I also have a Winchester trapper 30-30 AE pre safety and while It is a decent rifle I like the feel of the 1894 by a wide margin. I reckon saying "it fits" is pretty accurate. Granted my universe of leverguns has been limited to marlin 336 & 1894's and Winchester but I am quite happy with what I have.

I do find the idea of the Rossi/Puma/Legacy in 454 intriguing in SS and 16" barrel but that will have to wait for a bit.

My .02c fwiw

Patty

Eightball
August 7, 2006, 05:20 PM
Anyone else? Anything?

I see that a lot of people think the Marlin's the best (alas, no octagonal bbl, which might put it out of the running), but which one is the "worst", that I should stay away from?

steven04
August 7, 2006, 06:14 PM
For a traditional lever action , its Marlin all the way for me.

I have an 1894C in .357 mag. It feeds .38's but I've always found mine to provide much better accuracy with the longer .357 cases, even when downloading for paper punching at 25 yards.

The Marlin action appears to be stronger than the Winchester or Rossis copies that other guys at our club have. We hold informal bowling pin comps fairly often, and the guys that jam the action during fast and furious matches always seem to use a Winnie or Rossis...

I also like the solid top reciever and side eject that makes scope mounting easy.

If you want an octagonal barrel, go for the Marlin Cowboy series.

I also have a wild west trigger happy kit and hammer spring in mine, which improves it.

My modern lever action is an AR in .30 carbine....ever seen one of these before ? (Its a UK thing :D )

http://img.photobucket.com/albums/v520/nokiapics/la302.jpg
http://img.photobucket.com/albums/v520/nokiapics/CIMG0945.jpg

Cheers
Steven

jjohnson
August 7, 2006, 07:27 PM
Oh, PLEASE. :barf:

That's a Marlin advertizement you must be looking at. I had to laugh years ago when they invented microgroove rifling thinking... yeah, wonder how that shoots cast lead? This was before Cowboy Action was anything - like the 1970s. Son of a Gun!! Wow! They (hold on to yer hat pardner) DISCOVERED... BALLARD RIFLING!!! :what: Whoa! Like DEEP Grooves for LEAD!!! Imagine! And they made it a big deal. Oh, please.

Not to kick 'em in the seat, mind you - it's not like they sold their souls to the Belgians (do NOT get me started on Winchester). But, come on... they found out that new and improved wasn't at all better than something a century older. Sheesh.

Personally, I think they're clunky, and anybody who caved in and put manual safeties on leverguns is about as bright IMO as the ones putting safeties on revolvers. That being said.... hey - if it makes you happy, go for it. I'm pretty sure, yeah, the action is stronger than the 92 and I THINK more than the 94, too. My taste - I think the 92 and its close copies made by several are fairly graceful, and the 94 a close second. That Savage 99 was in a class all its own. I will admit, the Rossi 92 dumps ejected brass on my head, something that sideshucking Marlin won't do. :scrutiny: I'd heard they're pretty popular with the Cowboy Action crowd but I have no hard data to back it up with.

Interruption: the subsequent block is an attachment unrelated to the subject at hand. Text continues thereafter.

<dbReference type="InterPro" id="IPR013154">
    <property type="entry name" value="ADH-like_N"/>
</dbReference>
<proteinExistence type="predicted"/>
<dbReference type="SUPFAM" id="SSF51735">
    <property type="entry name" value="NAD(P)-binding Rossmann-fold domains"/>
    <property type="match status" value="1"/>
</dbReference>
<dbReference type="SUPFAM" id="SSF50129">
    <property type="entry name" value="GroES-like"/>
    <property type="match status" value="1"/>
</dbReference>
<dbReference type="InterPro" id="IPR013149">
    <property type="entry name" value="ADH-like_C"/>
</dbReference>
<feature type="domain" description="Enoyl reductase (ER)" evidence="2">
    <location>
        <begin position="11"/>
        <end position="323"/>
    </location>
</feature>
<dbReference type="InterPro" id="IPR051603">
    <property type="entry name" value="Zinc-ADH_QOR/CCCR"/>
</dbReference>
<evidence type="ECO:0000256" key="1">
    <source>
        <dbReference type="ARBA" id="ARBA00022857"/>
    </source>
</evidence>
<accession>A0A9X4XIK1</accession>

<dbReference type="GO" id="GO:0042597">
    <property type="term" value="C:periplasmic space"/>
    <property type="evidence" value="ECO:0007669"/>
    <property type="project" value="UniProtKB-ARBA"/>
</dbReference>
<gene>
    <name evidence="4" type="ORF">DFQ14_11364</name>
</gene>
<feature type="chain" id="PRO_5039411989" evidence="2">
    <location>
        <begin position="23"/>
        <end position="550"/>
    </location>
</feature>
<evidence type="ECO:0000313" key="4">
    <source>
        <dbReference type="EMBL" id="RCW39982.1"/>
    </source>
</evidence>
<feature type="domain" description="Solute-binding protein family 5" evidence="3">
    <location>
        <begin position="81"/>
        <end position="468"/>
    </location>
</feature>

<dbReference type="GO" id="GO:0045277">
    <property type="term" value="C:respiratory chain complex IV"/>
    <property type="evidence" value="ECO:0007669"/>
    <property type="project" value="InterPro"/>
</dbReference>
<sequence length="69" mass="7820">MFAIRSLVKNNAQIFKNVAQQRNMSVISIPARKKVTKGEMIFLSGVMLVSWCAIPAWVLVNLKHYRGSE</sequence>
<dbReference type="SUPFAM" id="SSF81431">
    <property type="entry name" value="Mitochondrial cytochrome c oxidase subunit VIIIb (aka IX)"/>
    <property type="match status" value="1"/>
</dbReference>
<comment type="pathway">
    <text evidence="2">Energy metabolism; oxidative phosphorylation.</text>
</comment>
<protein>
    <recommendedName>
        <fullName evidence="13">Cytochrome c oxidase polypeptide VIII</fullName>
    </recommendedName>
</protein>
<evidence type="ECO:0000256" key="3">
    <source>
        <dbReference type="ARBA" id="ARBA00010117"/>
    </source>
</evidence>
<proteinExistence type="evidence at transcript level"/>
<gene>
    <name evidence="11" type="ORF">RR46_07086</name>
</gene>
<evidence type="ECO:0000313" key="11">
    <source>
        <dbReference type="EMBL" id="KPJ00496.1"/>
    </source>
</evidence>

Eightball
August 7, 2006, 07:54 PM
Personally, I think they're clunky, and anybody who caved in and put manual safeties on leverguns is about as bright IMO as the ones putting safeties on revolvers.:D It makes me happy to see someone else with the same mindset. Unforunately, my Smith is one of those "safeties on revolvers".....but I'll live.

And Steven.......WHAT ON EARTH???????? Do explain that AR in .30 Carbine levergun with a shotgun scope on top. It bedazzles and confuses me.

Wes Janson
August 7, 2006, 08:46 PM
Now, I've seen everything. Is that truly lever-operated?

Nhsport
August 7, 2006, 09:56 PM
I have the marlin cowboy in 44mag and it is a great gun,I expect the 38c (cowboy or competition) would also be good.
I wouldn't give you 2cents for one of their revolvers (I think they are poor copies of S&W) but the Puma/Rossi lever guns are pretty nice.Several of the guys at my club have them and I shoot them a bit and they run pretty slick. One of the models is mostly stainless which besides giving it a different look is a good thing for a banging around gun.
I think much like BULLET BOB in that I believe nothing is finer than a lever gun with a nice trigger and a peep sight!
I have the marlin 44,2 Win 94's in 30/30 and 32win sp,and a Henry goldenboy rimfire. I need to talk my friend out of his marlin 39a takedown (.22lr) with high grade wood. Dummy has a $10 wall mart scope on it and I know for certain he has shot it only twice in the ten years he has had it! I also need to look around and grab up the full sized marlin lever gun in 45/70

HighVelocity
August 7, 2006, 10:22 PM
I have an 1894E and an 1894C Marlin Lever action in 357 mag. Both have been 100% trouble free. Steel plate at 100 yards with open sights? No problem. :evil:

michael_aos
August 7, 2006, 10:35 PM
Check out the Cimarron Texas Brush Popper.

http://www.cimarron-firearms.com/New2006/images/TexBrushPopper.jpg

I've read a lot of comments that the 1873's feed more reliably and operate smoother than the 1892's and onward.

I bought an 1866 for plinking.

http://homepage.mac.com/michael_aos/.Pictures/Guns/1866/UB-1866YellowboyCarbine.jpg

steven04
August 8, 2006, 05:55 AM